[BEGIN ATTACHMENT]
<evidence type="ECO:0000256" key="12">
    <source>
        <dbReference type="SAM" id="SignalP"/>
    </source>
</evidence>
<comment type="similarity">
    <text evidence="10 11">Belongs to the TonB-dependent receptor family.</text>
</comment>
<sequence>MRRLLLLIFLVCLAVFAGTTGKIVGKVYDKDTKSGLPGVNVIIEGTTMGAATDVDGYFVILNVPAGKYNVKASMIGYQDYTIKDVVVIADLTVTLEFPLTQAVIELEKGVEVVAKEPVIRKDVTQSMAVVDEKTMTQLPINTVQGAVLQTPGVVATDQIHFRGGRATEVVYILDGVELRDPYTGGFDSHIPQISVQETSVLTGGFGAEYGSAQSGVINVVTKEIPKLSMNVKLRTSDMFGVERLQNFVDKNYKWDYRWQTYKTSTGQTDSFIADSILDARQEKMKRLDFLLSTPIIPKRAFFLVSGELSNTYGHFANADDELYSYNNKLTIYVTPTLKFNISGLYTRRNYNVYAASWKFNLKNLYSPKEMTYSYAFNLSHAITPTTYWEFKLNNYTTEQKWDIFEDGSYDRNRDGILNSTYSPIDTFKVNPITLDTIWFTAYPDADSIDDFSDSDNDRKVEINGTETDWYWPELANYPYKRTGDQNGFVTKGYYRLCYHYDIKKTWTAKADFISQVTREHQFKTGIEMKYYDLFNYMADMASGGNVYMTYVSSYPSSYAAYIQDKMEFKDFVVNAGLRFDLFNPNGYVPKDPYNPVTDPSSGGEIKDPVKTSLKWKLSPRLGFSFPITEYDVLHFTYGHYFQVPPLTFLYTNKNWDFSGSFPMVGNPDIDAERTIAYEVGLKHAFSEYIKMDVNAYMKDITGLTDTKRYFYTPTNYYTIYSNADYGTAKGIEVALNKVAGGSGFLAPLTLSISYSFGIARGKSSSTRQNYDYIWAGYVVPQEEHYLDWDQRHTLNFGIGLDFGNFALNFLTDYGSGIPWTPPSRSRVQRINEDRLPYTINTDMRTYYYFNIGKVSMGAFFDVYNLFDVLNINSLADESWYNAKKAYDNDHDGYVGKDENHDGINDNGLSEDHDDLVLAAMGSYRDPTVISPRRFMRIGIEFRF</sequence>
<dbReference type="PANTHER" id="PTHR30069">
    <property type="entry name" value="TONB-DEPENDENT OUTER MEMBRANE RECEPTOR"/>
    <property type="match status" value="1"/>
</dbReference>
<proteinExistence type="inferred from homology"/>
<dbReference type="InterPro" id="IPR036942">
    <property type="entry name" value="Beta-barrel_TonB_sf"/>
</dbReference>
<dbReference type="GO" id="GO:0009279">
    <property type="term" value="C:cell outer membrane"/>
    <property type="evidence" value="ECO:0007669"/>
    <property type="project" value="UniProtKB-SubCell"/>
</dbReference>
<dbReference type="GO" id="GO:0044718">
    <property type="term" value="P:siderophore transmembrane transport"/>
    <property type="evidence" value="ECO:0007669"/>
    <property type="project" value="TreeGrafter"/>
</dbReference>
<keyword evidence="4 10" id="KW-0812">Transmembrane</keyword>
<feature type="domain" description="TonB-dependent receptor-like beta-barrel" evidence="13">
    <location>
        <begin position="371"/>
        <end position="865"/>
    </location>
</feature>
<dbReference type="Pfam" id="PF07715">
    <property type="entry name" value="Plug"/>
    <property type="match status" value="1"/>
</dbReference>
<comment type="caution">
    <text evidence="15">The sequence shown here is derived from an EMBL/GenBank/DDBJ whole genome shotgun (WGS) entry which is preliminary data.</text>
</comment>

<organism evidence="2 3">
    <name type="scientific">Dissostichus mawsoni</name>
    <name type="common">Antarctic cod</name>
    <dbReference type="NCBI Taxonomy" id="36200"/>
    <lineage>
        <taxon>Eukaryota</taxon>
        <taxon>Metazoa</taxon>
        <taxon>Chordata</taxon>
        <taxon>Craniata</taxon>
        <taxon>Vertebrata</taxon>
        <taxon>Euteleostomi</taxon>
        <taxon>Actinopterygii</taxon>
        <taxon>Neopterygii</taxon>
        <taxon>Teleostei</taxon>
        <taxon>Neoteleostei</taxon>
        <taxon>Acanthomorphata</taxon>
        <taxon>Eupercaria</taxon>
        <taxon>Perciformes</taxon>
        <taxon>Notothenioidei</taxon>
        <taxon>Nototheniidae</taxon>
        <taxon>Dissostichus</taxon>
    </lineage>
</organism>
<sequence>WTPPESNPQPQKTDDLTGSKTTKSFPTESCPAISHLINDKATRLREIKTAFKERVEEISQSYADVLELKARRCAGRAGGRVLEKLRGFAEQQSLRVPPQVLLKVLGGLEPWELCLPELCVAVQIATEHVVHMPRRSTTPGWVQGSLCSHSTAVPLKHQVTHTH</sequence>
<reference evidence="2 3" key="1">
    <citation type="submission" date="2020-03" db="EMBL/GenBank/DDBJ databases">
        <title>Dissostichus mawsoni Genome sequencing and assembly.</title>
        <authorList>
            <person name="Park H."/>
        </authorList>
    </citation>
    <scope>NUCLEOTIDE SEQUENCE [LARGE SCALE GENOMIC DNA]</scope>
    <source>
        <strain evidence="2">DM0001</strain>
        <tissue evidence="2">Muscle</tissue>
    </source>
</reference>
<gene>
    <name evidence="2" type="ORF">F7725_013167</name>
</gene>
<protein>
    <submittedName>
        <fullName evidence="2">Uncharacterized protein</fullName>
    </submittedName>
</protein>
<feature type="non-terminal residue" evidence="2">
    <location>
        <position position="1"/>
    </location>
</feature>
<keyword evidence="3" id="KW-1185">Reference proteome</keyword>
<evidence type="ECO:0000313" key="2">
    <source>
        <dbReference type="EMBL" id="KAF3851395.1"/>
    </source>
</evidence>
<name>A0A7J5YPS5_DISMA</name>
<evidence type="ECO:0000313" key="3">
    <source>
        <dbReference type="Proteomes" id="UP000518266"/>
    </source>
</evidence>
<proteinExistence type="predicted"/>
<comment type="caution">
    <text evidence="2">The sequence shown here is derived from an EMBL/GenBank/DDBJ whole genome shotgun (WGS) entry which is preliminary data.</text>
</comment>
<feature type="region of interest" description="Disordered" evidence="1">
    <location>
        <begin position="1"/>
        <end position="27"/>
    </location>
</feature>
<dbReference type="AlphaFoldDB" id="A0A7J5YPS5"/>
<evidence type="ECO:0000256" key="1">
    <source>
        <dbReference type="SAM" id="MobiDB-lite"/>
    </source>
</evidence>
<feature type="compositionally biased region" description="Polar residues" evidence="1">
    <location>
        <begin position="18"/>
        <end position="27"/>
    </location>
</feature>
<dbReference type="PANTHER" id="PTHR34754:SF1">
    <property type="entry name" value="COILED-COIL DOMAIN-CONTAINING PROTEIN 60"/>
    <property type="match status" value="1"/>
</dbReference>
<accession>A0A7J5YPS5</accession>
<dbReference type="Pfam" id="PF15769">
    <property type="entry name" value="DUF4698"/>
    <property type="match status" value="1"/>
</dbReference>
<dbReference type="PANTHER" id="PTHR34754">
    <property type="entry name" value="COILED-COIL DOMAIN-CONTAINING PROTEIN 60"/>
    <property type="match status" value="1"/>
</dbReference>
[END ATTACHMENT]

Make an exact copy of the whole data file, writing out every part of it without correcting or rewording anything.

<evidence type="ECO:0000256" key="12">
    <source>
        <dbReference type="SAM" id="SignalP"/>
    </source>
</evidence>
<comment type="similarity">
    <text evidence="10 11">Belongs to the TonB-dependent receptor family.</text>
</comment>
<sequence>MRRLLLLIFLVCLAVFAGTTGKIVGKVYDKDTKSGLPGVNVIIEGTTMGAATDVDGYFVILNVPAGKYNVKASMIGYQDYTIKDVVVIADLTVTLEFPLTQAVIELEKGVEVVAKEPVIRKDVTQSMAVVDEKTMTQLPINTVQGAVLQTPGVVATDQIHFRGGRATEVVYILDGVELRDPYTGGFDSHIPQISVQETSVLTGGFGAEYGSAQSGVINVVTKEIPKLSMNVKLRTSDMFGVERLQNFVDKNYKWDYRWQTYKTSTGQTDSFIADSILDARQEKMKRLDFLLSTPIIPKRAFFLVSGELSNTYGHFANADDELYSYNNKLTIYVTPTLKFNISGLYTRRNYNVYAASWKFNLKNLYSPKEMTYSYAFNLSHAITPTTYWEFKLNNYTTEQKWDIFEDGSYDRNRDGILNSTYSPIDTFKVNPITLDTIWFTAYPDADSIDDFSDSDNDRKVEINGTETDWYWPELANYPYKRTGDQNGFVTKGYYRLCYHYDIKKTWTAKADFISQVTREHQFKTGIEMKYYDLFNYMADMASGGNVYMTYVSSYPSSYAAYIQDKMEFKDFVVNAGLRFDLFNPNGYVPKDPYNPVTDPSSGGEIKDPVKTSLKWKLSPRLGFSFPITEYDVLHFTYGHYFQVPPLTFLYTNKNWDFSGSFPMVGNPDIDAERTIAYEVGLKHAFSEYIKMDVNAYMKDITGLTDTKRYFYTPTNYYTIYSNADYGTAKGIEVALNKVAGGSGFLAPLTLSISYSFGIARGKSSSTRQNYDYIWAGYVVPQEEHYLDWDQRHTLNFGIGLDFGNFALNFLTDYGSGIPWTPPSRSRVQRINEDRLPYTINTDMRTYYYFNIGKVSMGAFFDVYNLFDVLNINSLADESWYNAKKAYDNDHDGYVGKDENHDGINDNGLSEDHDDLVLAAMGSYRDPTVISPRRFMRIGIEFRF</sequence>
<dbReference type="PANTHER" id="PTHR30069">
    <property type="entry name" value="TONB-DEPENDENT OUTER MEMBRANE RECEPTOR"/>
    <property type="match status" value="1"/>
</dbReference>
<proteinExistence type="inferred from homology"/>
<dbReference type="InterPro" id="IPR036942">
    <property type="entry name" value="Beta-barrel_TonB_sf"/>
</dbReference>
<dbReference type="GO" id="GO:0009279">
    <property type="term" value="C:cell outer membrane"/>
    <property type="evidence" value="ECO:0007669"/>
    <property type="project" value="UniProtKB-SubCell"/>
</dbReference>
<dbReference type="GO" id="GO:0044718">
    <property type="term" value="P:siderophore transmembrane transport"/>
    <property type="evidence" value="ECO:0007669"/>
    <property type="project" value="TreeGrafter"/>
</dbReference>
<keyword evidence="4 10" id="KW-0812">Transmembrane</keyword>
<feature type="domain" description="TonB-dependent receptor-like beta-barrel" evidence="13">
    <location>
        <begin position="371"/>
        <end position="865"/>
    </location>
</feature>
<dbReference type="Pfam" id="PF07715">
    <property type="entry name" value="Plug"/>
    <property type="match status" value="1"/>
</dbReference>
<comment type="caution">
    <text evidence="15">The sequence shown here is derived from an EMBL/GenBank/DDBJ whole genome shotgun (WGS) entry which is preliminary data.</text>
</comment>

<organism evidence="2 3">
    <name type="scientific">Dissostichus mawsoni</name>
    <name type="common">Antarctic cod</name>
    <dbReference type="NCBI Taxonomy" id="36200"/>
    <lineage>
        <taxon>Eukaryota</taxon>
        <taxon>Metazoa</taxon>
        <taxon>Chordata</taxon>
        <taxon>Craniata</taxon>
        <taxon>Vertebrata</taxon>
        <taxon>Euteleostomi</taxon>
        <taxon>Actinopterygii</taxon>
        <taxon>Neopterygii</taxon>
        <taxon>Teleostei</taxon>
        <taxon>Neoteleostei</taxon>
        <taxon>Acanthomorphata</taxon>
        <taxon>Eupercaria</taxon>
        <taxon>Perciformes</taxon>
        <taxon>Notothenioidei</taxon>
        <taxon>Nototheniidae</taxon>
        <taxon>Dissostichus</taxon>
    </lineage>
</organism>
<sequence>WTPPESNPQPQKTDDLTGSKTTKSFPTESCPAISHLINDKATRLREIKTAFKERVEEISQSYADVLELKARRCAGRAGGRVLEKLRGFAEQQSLRVPPQVLLKVLGGLEPWELCLPELCVAVQIATEHVVHMPRRSTTPGWVQGSLCSHSTAVPLKHQVTHTH</sequence>
<reference evidence="2 3" key="1">
    <citation type="submission" date="2020-03" db="EMBL/GenBank/DDBJ databases">
        <title>Dissostichus mawsoni Genome sequencing and assembly.</title>
        <authorList>
            <person name="Park H."/>
        </authorList>
    </citation>
    <scope>NUCLEOTIDE SEQUENCE [LARGE SCALE GENOMIC DNA]</scope>
    <source>
        <strain evidence="2">DM0001</strain>
        <tissue evidence="2">Muscle</tissue>
    </source>
</reference>
<gene>
    <name evidence="2" type="ORF">F7725_013167</name>
</gene>
<protein>
    <submittedName>
        <fullName evidence="2">Uncharacterized protein</fullName>
    </submittedName>
</protein>
<feature type="non-terminal residue" evidence="2">
    <location>
        <position position="1"/>
    </location>
</feature>
<keyword evidence="3" id="KW-1185">Reference proteome</keyword>
<evidence type="ECO:0000313" key="2">
    <source>
        <dbReference type="EMBL" id="KAF3851395.1"/>
    </source>
</evidence>
<name>A0A7J5YPS5_DISMA</name>
<evidence type="ECO:0000313" key="3">
    <source>
        <dbReference type="Proteomes" id="UP000518266"/>
    </source>
</evidence>
<proteinExistence type="predicted"/>
<comment type="caution">
    <text evidence="2">The sequence shown here is derived from an EMBL/GenBank/DDBJ whole genome shotgun (WGS) entry which is preliminary data.</text>
</comment>
<feature type="region of interest" description="Disordered" evidence="1">
    <location>
        <begin position="1"/>
        <end position="27"/>
    </location>
</feature>
<dbReference type="AlphaFoldDB" id="A0A7J5YPS5"/>
<evidence type="ECO:0000256" key="1">
    <source>
        <dbReference type="SAM" id="MobiDB-lite"/>
    </source>
</evidence>
<feature type="compositionally biased region" description="Polar residues" evidence="1">
    <location>
        <begin position="18"/>
        <end position="27"/>
    </location>
</feature>
<dbReference type="PANTHER" id="PTHR34754:SF1">
    <property type="entry name" value="COILED-COIL DOMAIN-CONTAINING PROTEIN 60"/>
    <property type="match status" value="1"/>
</dbReference>
<accession>A0A7J5YPS5</accession>
<dbReference type="Pfam" id="PF15769">
    <property type="entry name" value="DUF4698"/>
    <property type="match status" value="1"/>
</dbReference>
<dbReference type="PANTHER" id="PTHR34754">
    <property type="entry name" value="COILED-COIL DOMAIN-CONTAINING PROTEIN 60"/>
    <property type="match status" value="1"/>
</dbReference>